Violet Evergarden and the Purpose of Pain
By Shaneen Thompson
“Violet. Your name’s Violet. I have a feeling you’ll grow into it. You’ll become much more than a weapon of war.”
—Major Gilbert Bougainvillea, Violet Evergarden
Read: Genesis 37, 41
Reflect: In the unnamed eighth episode of the anime TV show Violet Evergarden, a nameless child soldier is found on the front lines and “gifted” to Major Gilbert Bougainvillea by his older brother. Tenderhearted Gilbert is shocked by his brother’s treatment of this child and horrified that he is expected to use her as a weapon.
“Gil, she’s no child,” his brother tells him. “She’s just a weapon… A tool, for the purpose of war.”
Since the girl has shown violent tendencies and terrifying skills, the army is eager to use her to their advantage; they believe “the only thing she’s valuable for is killing.”
Gilbert reluctantly follows his orders, but he sees greater value in the child. He cares for her, teaches her to read and write, and helps her learn what it means to be human. He also names her, an act that humanizes her: “Violet. Your name’s Violet. I have a feeling you’ll grow into it. You’ll become much more than a weapon of war.” Naming her after a flower is significant because a flower’s purpose is beauty, it suggests innocence, and it has nothing to do with war; violet petals are also shaped like hearts, which symbolize love, emotions, and healing.
Hoping to bring an end to the war, the army plans a pivotal mission to take over the enemy’s headquarters. It is a difficult battle, but they are able to infiltrate the base with the aid of Violet’s special skills. However, Gilbert is shot and mortally wounded.
As the story continues in episode 9, “Violet Evergarden,” Violet tries to save Gilbert but is wounded herself and loses both her arms. When the defeated enemy bombs their own headquarters, Gilbert’s final act is to push Violet to safety, telling her she needs to live and that he loves her.
Violet wakes up in an army hospital with mechanical prosthetics in place of her lost arms. She has much to come to terms with in her life now: the war is over and she is no longer needed in battle, the only place she knows she is skilled; she has lost her arms and is no longer able to do all the things she once could; and though she is unaware of Gilbert’s death, she does know he is no longer there to instruct her. She has lost everything important to her, everything that defined her.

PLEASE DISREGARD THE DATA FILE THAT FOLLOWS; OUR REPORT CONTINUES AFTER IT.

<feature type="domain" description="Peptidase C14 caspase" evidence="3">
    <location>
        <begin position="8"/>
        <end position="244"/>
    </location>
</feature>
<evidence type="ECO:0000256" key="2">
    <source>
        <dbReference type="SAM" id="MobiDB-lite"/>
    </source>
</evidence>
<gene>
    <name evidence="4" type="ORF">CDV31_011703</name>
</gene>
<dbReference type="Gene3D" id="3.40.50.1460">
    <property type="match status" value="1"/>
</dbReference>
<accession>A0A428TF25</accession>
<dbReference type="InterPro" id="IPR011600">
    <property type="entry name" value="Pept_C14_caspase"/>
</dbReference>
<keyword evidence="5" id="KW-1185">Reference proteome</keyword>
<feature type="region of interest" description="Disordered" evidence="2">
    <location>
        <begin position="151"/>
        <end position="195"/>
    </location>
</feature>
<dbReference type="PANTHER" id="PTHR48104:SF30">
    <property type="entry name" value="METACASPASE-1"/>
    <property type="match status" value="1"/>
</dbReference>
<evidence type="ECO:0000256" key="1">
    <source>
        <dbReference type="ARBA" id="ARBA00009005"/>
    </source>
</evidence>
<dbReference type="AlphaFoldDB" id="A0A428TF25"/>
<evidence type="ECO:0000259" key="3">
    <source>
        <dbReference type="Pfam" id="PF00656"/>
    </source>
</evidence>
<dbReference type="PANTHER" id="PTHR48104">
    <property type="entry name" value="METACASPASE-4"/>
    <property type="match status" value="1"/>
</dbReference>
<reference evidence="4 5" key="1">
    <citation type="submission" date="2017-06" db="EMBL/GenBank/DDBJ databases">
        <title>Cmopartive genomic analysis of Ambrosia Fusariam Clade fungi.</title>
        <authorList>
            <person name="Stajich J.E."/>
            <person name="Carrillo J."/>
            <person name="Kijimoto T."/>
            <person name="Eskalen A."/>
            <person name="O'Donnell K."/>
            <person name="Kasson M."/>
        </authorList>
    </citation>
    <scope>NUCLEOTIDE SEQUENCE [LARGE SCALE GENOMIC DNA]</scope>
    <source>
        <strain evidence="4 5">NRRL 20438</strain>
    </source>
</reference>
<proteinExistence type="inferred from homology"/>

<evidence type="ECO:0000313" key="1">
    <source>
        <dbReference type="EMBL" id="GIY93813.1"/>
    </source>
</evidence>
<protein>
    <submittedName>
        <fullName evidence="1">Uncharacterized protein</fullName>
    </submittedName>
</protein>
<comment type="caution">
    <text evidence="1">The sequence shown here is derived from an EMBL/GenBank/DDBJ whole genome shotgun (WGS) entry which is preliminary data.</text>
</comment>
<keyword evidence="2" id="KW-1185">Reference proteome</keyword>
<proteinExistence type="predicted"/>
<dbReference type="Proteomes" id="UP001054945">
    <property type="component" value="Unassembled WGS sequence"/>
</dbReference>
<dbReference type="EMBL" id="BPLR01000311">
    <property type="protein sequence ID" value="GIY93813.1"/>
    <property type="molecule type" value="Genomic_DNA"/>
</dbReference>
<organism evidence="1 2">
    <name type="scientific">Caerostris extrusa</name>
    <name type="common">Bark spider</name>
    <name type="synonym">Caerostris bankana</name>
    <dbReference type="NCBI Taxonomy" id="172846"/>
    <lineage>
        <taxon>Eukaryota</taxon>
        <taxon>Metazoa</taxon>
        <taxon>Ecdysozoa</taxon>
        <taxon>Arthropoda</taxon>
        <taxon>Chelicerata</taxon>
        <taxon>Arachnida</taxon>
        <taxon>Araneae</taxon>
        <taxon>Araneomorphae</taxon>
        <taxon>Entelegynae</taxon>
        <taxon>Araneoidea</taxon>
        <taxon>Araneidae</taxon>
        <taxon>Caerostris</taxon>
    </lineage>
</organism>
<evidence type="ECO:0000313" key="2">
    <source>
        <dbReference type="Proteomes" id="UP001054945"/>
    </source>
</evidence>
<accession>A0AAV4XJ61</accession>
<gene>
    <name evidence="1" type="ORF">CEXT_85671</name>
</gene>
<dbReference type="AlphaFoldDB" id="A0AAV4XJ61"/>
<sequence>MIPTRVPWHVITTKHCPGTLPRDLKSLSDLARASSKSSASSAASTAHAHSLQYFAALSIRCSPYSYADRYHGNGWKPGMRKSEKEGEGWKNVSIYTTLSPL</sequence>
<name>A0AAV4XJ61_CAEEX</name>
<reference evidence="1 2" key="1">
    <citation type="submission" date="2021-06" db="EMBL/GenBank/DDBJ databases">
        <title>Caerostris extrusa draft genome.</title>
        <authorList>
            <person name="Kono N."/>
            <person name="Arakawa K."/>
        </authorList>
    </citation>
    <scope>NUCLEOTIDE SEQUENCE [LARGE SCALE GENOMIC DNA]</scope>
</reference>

Violet is taken in by Claudia Hodgins, an army friend of the Major, and given a job as an Auto Memory Doll—someone who writes letters for people who are unable to or who desire assistance putting their thoughts and emotions into words. While she is unable to write with a quill, Violet is proficient with the tool of an Auto Memory Doll: the typewriter. Through her work and her search to understand Gilbert’s final words, she becomes better at understanding and articulating human emotions. She writes some of the most beautiful letters in the country and is highly sought after for her skills as a Doll.
Despite the good that has come from her experiences, Violet’s past haunts her. Upon learning that Gilbert has been declared Missing In Action and is presumed dead, she is tempted to give up. Working to come to terms with her suffering, she asks Hodgins if someone like her really deserves to keep living. Hodgins tells her that all the bad that she’s done and all the bad that has happened to her cannot be erased. But neither can all the good that she is accomplishing now.
There is a character in the Bible who also experiences much suffering and knows what it’s like to be abused and mistreated. Joseph is the beloved of twelve sons and his father favours him. He interprets his own dreams to mean that one day his parents and brothers will bow down to him. His brothers are jealous and plot to get rid of him. Luckily, the plan that started out as murder is downgraded to throwing him in a pit. Then, unluckily, that plan is upgraded to selling him into slavery when a caravan on its way to Egypt happens to pass by. Joseph’s brothers tell their father that he was killed by wild animals, and they believe Joseph is out of their lives for good.